I assume there is an honor system that prevents people from getting the answers on their smartphones. I couldn’t play trivial pursuit unless answers like, “You know, it was that guy who was in that movie with that blonde…” would win a prize.
While we were upstairs I (tried to) sketch the chef in his galley kitchen. The perspective was challenging. Then we went downstairs to the bar area. I loved the whimsical handles on the taps, each reflecting some feature of the specific beer. They had 17 beers on tap that night.
I just noticed my color-scheme on these pages: they’re all predominantly beer colored.
For last Tuesday night’s sketchcrawl, we went to Bridges Rock Gym to sketch people climbing on the rock structures and practicing “slack lining” (like tight-rope walking). When I arrived I sketched these sunflowers growing on a little garden plot besides Tin Roof Yoga, attached to the gym. The Assistant Manager, Jeffie, told me that the sunflowers were “volunteers” that sprouted up in the dirt they obtained for the plot by Annie’s Annuals.
Since I was hungry and we were sketching from the cafe on the loft’s balcony I enjoyed a plate of homemade hummos, veges and pita bread, and sketched the salt shaker while I waited for my food. The cafe was offering free samples of their homemade ginger cookies — best I’ve had! Then I tried to draw the moving targets of people climbing rocks (above).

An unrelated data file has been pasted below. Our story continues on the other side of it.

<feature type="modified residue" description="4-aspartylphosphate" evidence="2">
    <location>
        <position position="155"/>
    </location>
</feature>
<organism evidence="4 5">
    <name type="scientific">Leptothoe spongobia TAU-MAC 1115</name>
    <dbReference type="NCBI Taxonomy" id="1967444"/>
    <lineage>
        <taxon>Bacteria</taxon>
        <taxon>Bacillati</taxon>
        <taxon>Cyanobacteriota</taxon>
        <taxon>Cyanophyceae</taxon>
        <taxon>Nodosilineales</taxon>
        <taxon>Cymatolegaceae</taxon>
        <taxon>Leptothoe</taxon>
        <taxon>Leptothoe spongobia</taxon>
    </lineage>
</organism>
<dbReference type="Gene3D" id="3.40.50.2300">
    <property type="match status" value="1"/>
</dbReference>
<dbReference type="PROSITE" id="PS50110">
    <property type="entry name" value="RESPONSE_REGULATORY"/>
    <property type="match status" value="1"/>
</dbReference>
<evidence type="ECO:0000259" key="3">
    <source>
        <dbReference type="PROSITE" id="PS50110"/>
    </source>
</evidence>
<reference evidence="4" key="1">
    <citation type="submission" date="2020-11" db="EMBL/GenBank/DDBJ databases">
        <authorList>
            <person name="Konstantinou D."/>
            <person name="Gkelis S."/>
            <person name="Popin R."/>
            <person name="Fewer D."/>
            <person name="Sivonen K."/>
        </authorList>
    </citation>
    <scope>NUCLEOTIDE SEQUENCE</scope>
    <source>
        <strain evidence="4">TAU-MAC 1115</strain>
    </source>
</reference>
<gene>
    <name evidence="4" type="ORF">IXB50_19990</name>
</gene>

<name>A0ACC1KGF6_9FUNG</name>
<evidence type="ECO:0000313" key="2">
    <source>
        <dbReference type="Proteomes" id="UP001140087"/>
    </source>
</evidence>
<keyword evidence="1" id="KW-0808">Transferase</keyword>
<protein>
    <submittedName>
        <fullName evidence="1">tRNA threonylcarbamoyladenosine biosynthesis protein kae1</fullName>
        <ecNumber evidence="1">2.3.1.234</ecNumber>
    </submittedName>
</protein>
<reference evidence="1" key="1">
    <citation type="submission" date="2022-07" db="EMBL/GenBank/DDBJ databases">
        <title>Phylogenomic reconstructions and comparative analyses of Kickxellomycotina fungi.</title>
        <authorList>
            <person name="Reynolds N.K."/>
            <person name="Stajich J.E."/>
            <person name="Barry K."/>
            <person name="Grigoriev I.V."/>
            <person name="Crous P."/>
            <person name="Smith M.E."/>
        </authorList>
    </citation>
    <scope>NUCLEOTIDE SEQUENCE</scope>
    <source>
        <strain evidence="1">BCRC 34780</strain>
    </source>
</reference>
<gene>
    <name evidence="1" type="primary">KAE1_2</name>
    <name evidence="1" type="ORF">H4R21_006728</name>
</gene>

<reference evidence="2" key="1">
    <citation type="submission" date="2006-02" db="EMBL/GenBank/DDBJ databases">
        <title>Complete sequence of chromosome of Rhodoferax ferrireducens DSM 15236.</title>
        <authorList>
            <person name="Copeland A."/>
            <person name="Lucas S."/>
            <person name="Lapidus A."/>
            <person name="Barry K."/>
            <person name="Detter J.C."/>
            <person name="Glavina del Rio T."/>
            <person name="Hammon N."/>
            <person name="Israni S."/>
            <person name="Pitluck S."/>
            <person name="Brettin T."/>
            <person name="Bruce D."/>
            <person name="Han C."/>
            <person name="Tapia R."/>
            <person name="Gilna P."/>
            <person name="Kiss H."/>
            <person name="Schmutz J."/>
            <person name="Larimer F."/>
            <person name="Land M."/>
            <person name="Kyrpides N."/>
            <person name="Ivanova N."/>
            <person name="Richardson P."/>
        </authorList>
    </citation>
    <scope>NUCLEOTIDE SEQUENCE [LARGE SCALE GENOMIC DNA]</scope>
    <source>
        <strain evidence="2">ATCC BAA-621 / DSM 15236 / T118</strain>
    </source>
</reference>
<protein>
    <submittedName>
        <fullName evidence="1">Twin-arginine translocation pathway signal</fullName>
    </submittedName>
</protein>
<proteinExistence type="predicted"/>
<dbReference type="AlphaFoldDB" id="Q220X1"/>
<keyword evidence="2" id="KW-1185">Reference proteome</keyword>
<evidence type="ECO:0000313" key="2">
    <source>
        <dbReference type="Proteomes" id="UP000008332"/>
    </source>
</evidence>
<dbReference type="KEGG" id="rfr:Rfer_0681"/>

Cathy worked quickly and did a great job capturing so much of the movement and action of the climbers and the balance of the slackline (like a tightrope only springy) walkers. Here are two of Cathy’s sketches:
If you have a chance to visit the gym, be sure to look at their amazing photobook of the gym’s owner slacklining high atop peaks in Yosemite, from tree to tree in the Berkeley hills, and several floors above a Polish shopping mall. Visiting the gym made me wish I wasn’t scared of heights — it’s such a beautiful place, with great amenities and very friendly staff. Everyone is welcomed and the night we there we saw absolute beginners, a small group of children, and some very advanced climbers with amazing muscles.
When it was time to go, I was just starting to get the hang (no pun intended) of how to approach sketching the climbers, noticing that as they climbed or balanced on the rope, the movements were in patterns that kept repeating so it was just a matter of waiting a couple seconds and they’d be back in that frog-like position, for example. I’ll come back to sketch again and to try out their yoga studio.